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Grass plants/crazy idea?

>I am about to order some type of short grass plants for a 60G. I want to do
>two different ones in patches on opposite sides of the tank. I am thinking
>maybe Pygmy Swords and Dwarf Sag. Since I don't want to have one take over
>the whole tank I wondered if I couldn't bury a fence in the substrate to
>contain the roots?  Like you edge flower beds with to keep the grass out. I
>was thinking of using either thin acrylic or Plexiglas and forming in to a
>curve. Maybe a little silicone to hold it in place. Making sure it was on
>the bottom glass and JUST under the surface so it wouldn't show. Also
>thought about sheet plastic. (I am starting from scratch on this tank) Just
>laying a strip on the bottom and then put in the substrate and trim to

I haven't worked much with dwarf Sag, but I know that E. tenellus regularly
hops out of pots and colonizes surrounding areas of my tanks.  Since the
chaining effect happens above the surface, a divider under the substrate
won't help much.

I remember from a discussion with Claus Christensen, he told me that a few
people in Europe keep plants separated with dividers coated with a weed
killer of some sort.  I sure wouldn't dare try that in _my_ tank though!<g>

IMO, the best way to keep plants like this separated is to have an area of
unplanted gravel between them.  If you keep this "DMZ" diligently weeded
out, you should be able to keep the plants separated.  Remember though,
that both these plants have a very similar look.  Unless you just feel the
need to have more species of plants in the tank (and I certainly understand
that!) you might be happier choosing one or the other.  From the standpoint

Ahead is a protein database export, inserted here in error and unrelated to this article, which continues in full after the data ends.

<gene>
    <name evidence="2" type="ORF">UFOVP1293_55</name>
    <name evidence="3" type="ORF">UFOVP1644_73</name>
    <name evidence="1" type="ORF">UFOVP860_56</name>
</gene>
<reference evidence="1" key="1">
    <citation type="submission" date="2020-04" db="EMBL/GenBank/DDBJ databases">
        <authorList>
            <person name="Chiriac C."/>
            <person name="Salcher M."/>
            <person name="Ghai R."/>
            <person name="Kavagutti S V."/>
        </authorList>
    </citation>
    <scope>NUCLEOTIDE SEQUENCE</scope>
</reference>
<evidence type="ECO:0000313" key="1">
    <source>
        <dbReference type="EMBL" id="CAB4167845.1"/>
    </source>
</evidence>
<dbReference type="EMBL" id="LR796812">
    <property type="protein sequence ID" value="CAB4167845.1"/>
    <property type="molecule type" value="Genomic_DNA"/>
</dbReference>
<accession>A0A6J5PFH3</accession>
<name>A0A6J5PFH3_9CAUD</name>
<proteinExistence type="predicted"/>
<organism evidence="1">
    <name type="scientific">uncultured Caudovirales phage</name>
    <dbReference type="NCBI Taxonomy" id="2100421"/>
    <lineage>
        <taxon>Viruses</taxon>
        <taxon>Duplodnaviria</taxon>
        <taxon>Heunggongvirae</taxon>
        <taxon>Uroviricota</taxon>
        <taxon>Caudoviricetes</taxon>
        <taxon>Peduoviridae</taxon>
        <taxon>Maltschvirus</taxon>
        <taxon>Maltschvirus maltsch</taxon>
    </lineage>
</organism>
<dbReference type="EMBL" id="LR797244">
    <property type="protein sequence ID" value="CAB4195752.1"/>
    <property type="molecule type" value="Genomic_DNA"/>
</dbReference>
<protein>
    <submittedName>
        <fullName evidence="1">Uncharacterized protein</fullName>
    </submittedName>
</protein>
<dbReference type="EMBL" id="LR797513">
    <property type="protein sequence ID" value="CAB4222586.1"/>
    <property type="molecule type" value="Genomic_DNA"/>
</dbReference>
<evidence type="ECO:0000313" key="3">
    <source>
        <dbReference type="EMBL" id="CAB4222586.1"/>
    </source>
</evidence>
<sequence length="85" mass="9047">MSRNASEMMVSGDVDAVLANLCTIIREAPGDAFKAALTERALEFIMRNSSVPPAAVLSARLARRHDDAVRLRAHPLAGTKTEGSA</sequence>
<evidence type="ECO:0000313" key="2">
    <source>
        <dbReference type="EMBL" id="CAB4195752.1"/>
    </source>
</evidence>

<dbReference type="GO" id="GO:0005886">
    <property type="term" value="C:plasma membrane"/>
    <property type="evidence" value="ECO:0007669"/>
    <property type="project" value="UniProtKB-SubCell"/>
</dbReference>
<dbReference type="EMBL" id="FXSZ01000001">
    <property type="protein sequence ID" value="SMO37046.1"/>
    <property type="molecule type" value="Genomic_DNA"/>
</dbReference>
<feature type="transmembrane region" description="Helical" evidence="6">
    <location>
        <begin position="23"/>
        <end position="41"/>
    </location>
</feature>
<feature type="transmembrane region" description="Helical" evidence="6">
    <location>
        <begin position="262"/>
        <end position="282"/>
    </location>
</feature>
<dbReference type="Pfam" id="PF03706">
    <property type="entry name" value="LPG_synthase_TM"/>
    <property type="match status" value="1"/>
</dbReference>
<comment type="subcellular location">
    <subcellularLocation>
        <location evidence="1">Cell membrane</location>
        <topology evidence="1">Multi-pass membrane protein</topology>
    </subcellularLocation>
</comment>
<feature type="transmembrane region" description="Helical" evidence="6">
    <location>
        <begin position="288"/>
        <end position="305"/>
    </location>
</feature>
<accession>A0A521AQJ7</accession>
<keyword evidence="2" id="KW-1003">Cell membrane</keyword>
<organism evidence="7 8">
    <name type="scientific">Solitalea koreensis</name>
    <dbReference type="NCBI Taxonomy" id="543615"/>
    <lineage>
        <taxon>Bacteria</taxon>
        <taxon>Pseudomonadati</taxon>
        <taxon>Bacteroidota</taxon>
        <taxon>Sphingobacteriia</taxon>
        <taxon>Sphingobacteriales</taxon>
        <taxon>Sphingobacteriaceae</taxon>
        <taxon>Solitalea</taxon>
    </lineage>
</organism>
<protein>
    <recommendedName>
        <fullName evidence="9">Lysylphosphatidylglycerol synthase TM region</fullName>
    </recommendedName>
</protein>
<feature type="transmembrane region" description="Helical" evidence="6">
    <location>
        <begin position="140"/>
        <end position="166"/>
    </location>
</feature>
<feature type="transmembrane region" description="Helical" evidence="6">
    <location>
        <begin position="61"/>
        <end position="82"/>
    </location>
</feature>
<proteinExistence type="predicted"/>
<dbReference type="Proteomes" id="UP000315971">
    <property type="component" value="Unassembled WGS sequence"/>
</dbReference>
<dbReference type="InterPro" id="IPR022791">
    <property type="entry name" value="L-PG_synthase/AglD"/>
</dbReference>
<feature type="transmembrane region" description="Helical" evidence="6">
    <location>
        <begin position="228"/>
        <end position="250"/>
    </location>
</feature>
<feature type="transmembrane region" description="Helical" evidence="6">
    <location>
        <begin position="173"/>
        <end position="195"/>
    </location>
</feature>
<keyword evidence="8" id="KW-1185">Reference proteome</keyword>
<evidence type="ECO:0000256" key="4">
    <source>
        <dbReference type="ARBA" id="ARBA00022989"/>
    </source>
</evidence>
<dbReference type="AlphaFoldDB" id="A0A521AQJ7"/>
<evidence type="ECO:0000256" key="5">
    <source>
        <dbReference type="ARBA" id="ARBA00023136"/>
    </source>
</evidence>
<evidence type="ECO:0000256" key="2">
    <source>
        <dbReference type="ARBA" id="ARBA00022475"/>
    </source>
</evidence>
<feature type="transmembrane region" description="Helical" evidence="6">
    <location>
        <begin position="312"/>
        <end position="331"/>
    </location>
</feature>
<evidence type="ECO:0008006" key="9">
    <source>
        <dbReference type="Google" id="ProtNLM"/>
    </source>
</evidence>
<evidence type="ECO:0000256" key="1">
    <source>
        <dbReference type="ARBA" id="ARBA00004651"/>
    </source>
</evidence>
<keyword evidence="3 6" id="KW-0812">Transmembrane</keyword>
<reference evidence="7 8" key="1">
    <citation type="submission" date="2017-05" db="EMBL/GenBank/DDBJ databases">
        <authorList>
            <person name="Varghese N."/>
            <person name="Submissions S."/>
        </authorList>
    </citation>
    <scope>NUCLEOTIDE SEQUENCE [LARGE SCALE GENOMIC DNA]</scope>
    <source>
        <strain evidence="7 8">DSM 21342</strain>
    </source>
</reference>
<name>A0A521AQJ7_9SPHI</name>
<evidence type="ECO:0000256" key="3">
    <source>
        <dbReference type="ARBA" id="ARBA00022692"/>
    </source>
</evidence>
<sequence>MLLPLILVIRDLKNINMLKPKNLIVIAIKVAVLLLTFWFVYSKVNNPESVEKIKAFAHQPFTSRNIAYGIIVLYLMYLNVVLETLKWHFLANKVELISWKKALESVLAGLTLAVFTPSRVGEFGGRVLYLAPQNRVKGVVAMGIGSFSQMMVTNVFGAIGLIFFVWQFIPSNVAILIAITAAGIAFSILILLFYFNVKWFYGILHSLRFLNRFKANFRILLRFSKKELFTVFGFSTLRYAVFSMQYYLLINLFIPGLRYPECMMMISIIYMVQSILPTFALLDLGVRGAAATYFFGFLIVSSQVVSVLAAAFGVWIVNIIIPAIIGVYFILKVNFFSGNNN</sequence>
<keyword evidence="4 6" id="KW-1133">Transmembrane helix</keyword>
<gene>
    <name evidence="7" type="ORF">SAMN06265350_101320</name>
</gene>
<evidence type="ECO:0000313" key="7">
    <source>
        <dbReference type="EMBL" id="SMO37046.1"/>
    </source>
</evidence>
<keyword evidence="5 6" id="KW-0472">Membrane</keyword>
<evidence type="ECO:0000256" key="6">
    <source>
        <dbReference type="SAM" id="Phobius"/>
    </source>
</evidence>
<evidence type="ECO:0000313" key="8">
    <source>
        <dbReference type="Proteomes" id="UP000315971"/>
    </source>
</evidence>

of aquascaping, you don't need both.

Another option is to plant one species at each end, and just sit back and
watch what happens.  It can be very interesting to see which species will
win out in a turf war.  I had this happen several years ago.  I'd been
keeping Lillaeopsis in one end of a 70G tank, and E. tenellus in the other
end.  Both did pretty well, and neither made significant inroads on the
other until we had a prolonged heat wave.  During that period, the Swords
just couldn't compete, and retreated further and further.  The Lillaeopsis,
which was not adversely effected by the heat, rapidly took over where ever
the Swords fell back.  I just let it happen, and watched.  Within a few
months, the Lillaeopsis had taken over the whole tank.  Since I like the
Lillaeopsis better, I didn't mind too much.  Now I keep my E. tenellus in
another tank!

As a side note, it would be great if you could remove your long sig. file
when posting on the list.  It's cute, but we've all seen it now and it
takes up a lot of space.  Thanks!

Karen Randall
Aquatic Gardeners Association